Montblanc, the pre-eminent Hamburg-based house synonymous with fine writing culture, pays tribute to the Kangxi Emperor, undoubtedly the Qing Dynasty’s brightest lord of ten thousand years, through the recent unveiling of its limited edition Montblanc High Artistry Homage to Emperor Kangxi collection in Beijing, China

(Apr 8): There is a chant in China that was once reserved exclusively for the imperial Chinese court. In Pinyin, it goes “Wuhuang wansui wansui wanwansui” (May my Emperor live and reign for ten thousand years). As one tours historical sites of great significance such as the Forbidden City, this same spirit of imperial reverence is still evident. The Forbidden City has served as the royal dwelling place for no less than 24 emperors of the Ming and Qing Dynasties, and it seemed apt that our visit to Beijing, as guests of pre-eminent luxury maison Montblanc, would include a private tour of this great palace complex that sits in the heart of the Chinese capital.

After all, Montblanc’s latest and much-anticipated high artistry collection of writing instruments honours none other than the Qing Dynasty’s most luminous lord of ten thousand years — the Kangxi Emperor. Hailed as the bright light in a long line of rulers, Kangxi was the great-grandson of Nurhaci, the founding father of the Qing Dynasty. As an aside, fans of popular culture will remember the dramatic opening scene in the 1984 blockbuster, Indiana Jones and the Temple of Doom, where the protagonist trades a small urn containing Nurhaci’s remains for a diamond from the Shanghainese mobster, Lao Che.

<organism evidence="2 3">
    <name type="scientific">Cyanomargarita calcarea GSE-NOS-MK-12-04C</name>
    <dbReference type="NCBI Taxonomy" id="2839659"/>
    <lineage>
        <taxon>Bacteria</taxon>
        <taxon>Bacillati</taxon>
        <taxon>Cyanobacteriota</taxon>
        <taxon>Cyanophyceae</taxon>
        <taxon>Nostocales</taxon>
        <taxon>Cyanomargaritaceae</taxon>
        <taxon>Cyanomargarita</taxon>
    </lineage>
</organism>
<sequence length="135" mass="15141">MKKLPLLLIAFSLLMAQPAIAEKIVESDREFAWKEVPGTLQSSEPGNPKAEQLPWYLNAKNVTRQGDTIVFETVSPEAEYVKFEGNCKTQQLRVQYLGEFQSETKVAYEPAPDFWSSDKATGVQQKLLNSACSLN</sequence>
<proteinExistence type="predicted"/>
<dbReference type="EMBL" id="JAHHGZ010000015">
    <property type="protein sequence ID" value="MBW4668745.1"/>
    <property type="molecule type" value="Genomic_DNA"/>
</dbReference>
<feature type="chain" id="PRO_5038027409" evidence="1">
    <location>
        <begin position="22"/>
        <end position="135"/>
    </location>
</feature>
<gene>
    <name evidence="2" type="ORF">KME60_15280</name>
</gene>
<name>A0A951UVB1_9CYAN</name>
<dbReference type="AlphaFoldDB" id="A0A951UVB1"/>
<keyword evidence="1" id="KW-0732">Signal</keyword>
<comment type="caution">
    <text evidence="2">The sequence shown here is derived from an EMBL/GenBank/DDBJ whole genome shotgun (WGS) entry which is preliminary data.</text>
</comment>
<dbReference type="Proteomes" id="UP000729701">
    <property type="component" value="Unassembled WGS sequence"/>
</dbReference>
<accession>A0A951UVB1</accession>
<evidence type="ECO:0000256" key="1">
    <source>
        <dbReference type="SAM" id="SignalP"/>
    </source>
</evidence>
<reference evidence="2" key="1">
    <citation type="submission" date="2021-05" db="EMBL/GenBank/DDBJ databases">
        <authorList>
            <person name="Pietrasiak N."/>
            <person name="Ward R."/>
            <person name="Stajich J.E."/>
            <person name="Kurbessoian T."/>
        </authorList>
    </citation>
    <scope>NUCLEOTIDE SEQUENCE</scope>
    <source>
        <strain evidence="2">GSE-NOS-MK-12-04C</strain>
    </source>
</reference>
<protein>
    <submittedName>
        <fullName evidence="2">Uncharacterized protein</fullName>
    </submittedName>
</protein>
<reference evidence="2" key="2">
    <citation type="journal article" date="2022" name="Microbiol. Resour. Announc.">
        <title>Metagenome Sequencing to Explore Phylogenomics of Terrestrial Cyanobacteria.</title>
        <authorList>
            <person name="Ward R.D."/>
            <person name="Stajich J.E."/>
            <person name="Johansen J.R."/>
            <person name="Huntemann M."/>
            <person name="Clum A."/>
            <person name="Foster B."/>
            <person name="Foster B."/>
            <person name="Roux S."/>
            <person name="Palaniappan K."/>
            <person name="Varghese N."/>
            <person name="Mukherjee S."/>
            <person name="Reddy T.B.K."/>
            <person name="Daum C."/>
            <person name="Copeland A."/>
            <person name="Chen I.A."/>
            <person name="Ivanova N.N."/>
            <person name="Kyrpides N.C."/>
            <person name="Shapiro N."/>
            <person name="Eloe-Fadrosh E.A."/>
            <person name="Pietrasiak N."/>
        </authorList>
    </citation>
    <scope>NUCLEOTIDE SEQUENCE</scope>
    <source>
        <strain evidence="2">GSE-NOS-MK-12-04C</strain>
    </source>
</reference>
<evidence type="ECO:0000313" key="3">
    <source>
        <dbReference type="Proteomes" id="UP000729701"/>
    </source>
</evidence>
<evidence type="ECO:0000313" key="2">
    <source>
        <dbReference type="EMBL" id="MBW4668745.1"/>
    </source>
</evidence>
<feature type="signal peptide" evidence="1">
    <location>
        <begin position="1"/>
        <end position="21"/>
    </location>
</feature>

Whether illuminated by fact or tempered by fiction, it is without doubt that Kangxi’s reputation as one of China’s greatest-ever emperors in its 5,000-year history is intact. Kangxi’s reign, from 1661 to 1722, is said to be one of the greatest periods of peace and prosperity Chinese civilisation has known. Born the third son of the Shunzhi Emperor, Kangxi is also the longest-reigning ruler of China, presiding over the Middle Kingdom for six glorious decades. Records show how, in an unprecedented act of filial piety, his grandson, the equally illustrious Qianlong Emperor, purposely ceded the throne to the ­Jiaqing Emperor early so as not to officially reign longer than his grandfather.

Historians wax lyrical about Kangxi being among the wisest, most magna­nimous, learned and benevolent of all the Chinese emperors and certainly, he lived up to his reputation, for his legacy includes making great strides in the reunification of China’s vast territories and creating an empire that was sound, both politically and socially. But besides his obvious gifts as both statesman and warrior, Montblanc’s artisans have not forgotten Kangxi’s intellectual achievements and accomplishments.

Just as the Elizabethan Age is hailed as a golden period in English history, the same could be said of Kangxi and China. Born with an immense passion and thirst for knowledge, Kangxi spent his life in pursuit of learning, commissioning the famous Kangxi Dictionary, championing writers, artists, poets and calligraphers and was forward-thinking enough to appreciate advancements in astronomy, mathematics and science. It is all these elements which make up this fascinating emperor that the artisans of Montblanc looked to for inspiration. Mood boards we were privileged enough to view showed that Montblanc International creative director Zaim Kamal (below) and his metiers d’art magicians at the atelier brought together a treasure trove of imagery — all rich in symbolism and history — to reinterpret them for the collection. For example, there are pen clips inspired by ruyi sceptres, or details that evoke celestial cloud patterns, the white marble so prevalent in the Forbidden City and birch wood that was traditionally used for bows by Manchu archers.